He hasn't sold out.
"I will always be on the side of the musicians," he wrote on his Facebook page upon learning that his employer sent out a mass e-mail including his name that asked listeners to lobby against a bill before Congress that would mandate broadcasters to pay added royalties to songs they play on the air.
"[R]est assured I did not write the e-mail," Brehmer wrote, as reported by the Tribune. "I never read the e-mail; and I certainly never endorsed the e-mail before it was sent out to over 10,000 listeners."
According to Chicagoland Radio and Media, "WXRT always sends out their subscriber e-mails making them appear that it came from one of their DJs. They do so on a rotating basis. It just happened to [be] Lin Brehmer's turn this time, so the e-mail appeared to have come from him in the 'From:' line."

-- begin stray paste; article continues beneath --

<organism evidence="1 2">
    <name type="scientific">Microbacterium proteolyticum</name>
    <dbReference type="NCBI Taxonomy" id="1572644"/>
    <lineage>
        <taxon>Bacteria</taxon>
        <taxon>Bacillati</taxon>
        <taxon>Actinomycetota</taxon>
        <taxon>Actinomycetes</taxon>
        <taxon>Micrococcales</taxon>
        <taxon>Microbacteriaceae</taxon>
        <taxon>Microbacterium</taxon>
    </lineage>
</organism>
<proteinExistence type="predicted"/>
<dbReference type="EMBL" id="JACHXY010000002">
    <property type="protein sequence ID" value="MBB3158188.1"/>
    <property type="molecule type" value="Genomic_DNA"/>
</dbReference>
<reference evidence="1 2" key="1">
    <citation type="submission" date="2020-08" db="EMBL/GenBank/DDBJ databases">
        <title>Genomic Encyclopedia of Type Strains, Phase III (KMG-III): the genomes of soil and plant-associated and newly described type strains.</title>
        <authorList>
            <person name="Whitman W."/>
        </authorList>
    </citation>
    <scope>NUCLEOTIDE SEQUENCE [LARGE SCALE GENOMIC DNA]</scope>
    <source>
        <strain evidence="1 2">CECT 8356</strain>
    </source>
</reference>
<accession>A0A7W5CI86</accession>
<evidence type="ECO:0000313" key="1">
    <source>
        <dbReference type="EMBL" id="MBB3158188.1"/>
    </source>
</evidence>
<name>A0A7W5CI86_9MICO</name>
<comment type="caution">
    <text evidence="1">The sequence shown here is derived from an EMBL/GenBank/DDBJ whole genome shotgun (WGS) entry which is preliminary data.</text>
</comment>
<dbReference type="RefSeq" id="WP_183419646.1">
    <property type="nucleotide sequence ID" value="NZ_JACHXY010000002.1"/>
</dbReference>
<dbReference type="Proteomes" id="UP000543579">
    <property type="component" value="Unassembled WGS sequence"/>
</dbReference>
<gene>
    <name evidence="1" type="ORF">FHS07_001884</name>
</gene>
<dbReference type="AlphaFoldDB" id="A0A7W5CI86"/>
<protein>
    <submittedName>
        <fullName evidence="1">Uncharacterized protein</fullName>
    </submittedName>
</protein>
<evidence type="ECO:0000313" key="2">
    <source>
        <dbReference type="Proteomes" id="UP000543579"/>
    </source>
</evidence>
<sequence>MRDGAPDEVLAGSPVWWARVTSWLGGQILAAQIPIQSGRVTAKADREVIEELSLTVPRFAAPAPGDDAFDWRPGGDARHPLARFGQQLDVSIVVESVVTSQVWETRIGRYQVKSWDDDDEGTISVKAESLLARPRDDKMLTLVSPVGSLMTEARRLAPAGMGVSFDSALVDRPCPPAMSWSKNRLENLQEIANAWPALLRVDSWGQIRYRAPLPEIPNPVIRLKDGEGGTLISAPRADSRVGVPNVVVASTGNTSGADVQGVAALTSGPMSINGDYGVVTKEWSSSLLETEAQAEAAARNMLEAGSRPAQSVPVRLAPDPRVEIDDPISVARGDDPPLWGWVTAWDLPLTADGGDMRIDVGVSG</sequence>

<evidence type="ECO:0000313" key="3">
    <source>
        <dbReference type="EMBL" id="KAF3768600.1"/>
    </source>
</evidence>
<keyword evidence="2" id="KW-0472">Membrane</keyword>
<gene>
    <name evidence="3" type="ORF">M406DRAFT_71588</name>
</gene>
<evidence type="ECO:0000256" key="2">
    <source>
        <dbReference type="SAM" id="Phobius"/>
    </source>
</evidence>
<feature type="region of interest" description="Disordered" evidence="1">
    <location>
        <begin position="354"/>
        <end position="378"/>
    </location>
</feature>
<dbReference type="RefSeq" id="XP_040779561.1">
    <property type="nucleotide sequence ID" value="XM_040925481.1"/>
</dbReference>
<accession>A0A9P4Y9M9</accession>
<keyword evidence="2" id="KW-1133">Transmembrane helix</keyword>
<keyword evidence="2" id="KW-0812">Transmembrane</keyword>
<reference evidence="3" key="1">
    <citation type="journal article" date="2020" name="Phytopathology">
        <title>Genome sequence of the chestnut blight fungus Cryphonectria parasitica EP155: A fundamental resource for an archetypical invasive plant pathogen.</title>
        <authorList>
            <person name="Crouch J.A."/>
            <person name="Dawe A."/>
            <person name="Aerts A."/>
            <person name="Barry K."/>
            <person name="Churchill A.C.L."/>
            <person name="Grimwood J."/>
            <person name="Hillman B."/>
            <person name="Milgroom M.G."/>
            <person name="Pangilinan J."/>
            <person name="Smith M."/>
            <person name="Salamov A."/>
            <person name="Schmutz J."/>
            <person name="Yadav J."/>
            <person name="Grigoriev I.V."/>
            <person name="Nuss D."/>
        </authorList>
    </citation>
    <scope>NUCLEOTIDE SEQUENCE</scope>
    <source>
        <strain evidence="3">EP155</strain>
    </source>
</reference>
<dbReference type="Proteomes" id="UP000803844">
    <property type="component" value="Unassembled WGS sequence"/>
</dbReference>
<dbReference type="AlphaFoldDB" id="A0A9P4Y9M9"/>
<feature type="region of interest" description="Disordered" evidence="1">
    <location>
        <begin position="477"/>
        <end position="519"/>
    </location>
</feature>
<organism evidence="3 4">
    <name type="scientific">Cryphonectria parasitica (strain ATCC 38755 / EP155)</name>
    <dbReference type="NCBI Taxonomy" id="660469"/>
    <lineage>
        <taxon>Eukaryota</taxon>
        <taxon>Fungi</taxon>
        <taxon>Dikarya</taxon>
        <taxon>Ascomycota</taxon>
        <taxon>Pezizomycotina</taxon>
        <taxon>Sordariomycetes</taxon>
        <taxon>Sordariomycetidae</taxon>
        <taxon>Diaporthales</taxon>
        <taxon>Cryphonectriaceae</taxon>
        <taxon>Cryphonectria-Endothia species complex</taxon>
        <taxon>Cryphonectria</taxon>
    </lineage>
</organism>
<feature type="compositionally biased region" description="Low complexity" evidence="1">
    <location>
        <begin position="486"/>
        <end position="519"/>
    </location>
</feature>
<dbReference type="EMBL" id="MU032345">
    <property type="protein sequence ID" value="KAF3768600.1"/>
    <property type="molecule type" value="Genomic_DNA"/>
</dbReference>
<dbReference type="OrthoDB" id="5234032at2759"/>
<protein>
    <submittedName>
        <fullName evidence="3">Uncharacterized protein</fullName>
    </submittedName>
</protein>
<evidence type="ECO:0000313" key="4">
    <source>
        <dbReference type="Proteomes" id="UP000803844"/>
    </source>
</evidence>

At issue is the "Performance Tax:" CBS Radio, which owns WXRT, says that "Congress is considering a law that could force some of your favorite radio stations to limit the amount of music they play, or even drive some stations to stop playing music."
The radio industry does pay money into a fund for songwriters but has been "exempted from a performance tax, one that would go to the artists (and, not unimportantly, to their labels), on the sensible grounds that radio airplay represented free publicity," notes Hitsville.